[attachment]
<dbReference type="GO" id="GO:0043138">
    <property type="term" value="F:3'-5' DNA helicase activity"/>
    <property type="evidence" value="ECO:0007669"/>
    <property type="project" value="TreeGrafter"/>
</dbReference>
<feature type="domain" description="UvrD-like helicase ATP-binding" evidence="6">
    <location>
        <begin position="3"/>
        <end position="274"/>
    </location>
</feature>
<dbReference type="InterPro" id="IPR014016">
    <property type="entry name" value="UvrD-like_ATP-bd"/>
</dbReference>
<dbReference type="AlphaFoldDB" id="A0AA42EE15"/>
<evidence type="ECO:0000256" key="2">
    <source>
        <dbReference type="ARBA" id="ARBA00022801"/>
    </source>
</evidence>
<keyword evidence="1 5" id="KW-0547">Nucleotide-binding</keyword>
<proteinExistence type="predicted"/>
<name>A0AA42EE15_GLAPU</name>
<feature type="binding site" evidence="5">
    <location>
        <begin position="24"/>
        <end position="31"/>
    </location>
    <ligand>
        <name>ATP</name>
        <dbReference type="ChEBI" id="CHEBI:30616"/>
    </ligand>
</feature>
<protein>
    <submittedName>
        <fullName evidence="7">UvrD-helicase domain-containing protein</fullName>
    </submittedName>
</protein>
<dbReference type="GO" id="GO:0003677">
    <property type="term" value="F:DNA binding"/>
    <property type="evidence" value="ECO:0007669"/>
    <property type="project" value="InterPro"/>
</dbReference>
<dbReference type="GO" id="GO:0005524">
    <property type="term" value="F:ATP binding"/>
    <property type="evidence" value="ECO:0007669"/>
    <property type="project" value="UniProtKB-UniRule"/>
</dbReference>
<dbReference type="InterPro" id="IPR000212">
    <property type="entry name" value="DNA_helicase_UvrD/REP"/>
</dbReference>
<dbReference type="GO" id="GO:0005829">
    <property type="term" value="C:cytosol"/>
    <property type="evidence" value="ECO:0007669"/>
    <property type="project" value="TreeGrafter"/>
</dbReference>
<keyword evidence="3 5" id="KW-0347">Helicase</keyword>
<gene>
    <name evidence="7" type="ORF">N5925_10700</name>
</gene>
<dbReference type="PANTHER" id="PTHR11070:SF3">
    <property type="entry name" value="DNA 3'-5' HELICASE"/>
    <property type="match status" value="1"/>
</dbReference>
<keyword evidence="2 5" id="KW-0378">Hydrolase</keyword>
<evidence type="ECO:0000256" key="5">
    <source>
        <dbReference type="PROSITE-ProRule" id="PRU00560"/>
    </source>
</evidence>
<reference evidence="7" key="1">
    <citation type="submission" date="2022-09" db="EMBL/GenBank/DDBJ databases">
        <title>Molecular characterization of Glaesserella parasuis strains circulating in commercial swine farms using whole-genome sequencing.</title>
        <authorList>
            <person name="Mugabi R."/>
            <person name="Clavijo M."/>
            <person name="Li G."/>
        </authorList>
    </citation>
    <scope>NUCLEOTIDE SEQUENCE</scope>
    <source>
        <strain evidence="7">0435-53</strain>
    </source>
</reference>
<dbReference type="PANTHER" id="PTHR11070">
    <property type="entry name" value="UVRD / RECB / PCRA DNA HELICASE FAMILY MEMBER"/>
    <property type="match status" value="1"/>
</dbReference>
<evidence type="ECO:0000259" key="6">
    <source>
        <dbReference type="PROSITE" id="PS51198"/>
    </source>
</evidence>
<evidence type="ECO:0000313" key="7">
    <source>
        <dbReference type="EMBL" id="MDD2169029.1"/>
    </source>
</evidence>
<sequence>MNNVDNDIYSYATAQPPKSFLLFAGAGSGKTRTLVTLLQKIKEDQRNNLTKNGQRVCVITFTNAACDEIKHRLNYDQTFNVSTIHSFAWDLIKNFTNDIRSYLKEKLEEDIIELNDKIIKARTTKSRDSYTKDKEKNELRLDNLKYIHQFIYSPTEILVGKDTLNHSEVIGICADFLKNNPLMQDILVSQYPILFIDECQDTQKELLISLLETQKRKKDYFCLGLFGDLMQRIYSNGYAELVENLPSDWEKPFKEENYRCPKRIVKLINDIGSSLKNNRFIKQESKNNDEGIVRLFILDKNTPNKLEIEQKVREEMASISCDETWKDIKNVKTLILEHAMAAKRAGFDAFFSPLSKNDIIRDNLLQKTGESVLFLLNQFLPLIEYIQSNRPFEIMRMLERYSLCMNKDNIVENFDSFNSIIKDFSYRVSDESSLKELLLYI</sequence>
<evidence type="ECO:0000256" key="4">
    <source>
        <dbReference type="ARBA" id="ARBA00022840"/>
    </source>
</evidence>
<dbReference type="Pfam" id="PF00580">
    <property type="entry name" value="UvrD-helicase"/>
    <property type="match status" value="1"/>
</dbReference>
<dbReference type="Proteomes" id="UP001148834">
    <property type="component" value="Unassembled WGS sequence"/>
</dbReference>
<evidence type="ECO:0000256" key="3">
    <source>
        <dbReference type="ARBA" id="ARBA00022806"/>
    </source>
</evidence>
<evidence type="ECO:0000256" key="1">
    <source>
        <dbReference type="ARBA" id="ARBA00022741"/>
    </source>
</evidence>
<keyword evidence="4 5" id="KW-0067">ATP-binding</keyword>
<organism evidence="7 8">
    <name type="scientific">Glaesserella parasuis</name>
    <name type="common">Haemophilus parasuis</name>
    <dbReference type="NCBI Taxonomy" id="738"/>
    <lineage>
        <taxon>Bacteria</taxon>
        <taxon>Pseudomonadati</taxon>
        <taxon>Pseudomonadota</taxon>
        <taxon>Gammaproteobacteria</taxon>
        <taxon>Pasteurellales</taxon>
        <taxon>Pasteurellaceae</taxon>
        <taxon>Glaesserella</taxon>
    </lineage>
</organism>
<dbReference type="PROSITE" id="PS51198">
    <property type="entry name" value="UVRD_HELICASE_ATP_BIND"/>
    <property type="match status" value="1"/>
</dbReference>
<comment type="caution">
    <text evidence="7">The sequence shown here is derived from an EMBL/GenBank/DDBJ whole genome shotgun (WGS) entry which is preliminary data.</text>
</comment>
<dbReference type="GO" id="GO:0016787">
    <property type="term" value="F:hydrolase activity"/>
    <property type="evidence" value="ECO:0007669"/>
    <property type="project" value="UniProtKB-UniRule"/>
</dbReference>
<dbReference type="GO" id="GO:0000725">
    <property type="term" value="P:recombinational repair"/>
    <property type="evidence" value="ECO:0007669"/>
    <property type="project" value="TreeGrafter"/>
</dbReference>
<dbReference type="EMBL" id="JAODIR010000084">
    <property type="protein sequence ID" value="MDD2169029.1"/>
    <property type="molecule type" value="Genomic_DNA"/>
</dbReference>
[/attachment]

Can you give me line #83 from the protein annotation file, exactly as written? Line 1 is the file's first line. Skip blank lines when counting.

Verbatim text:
    </source>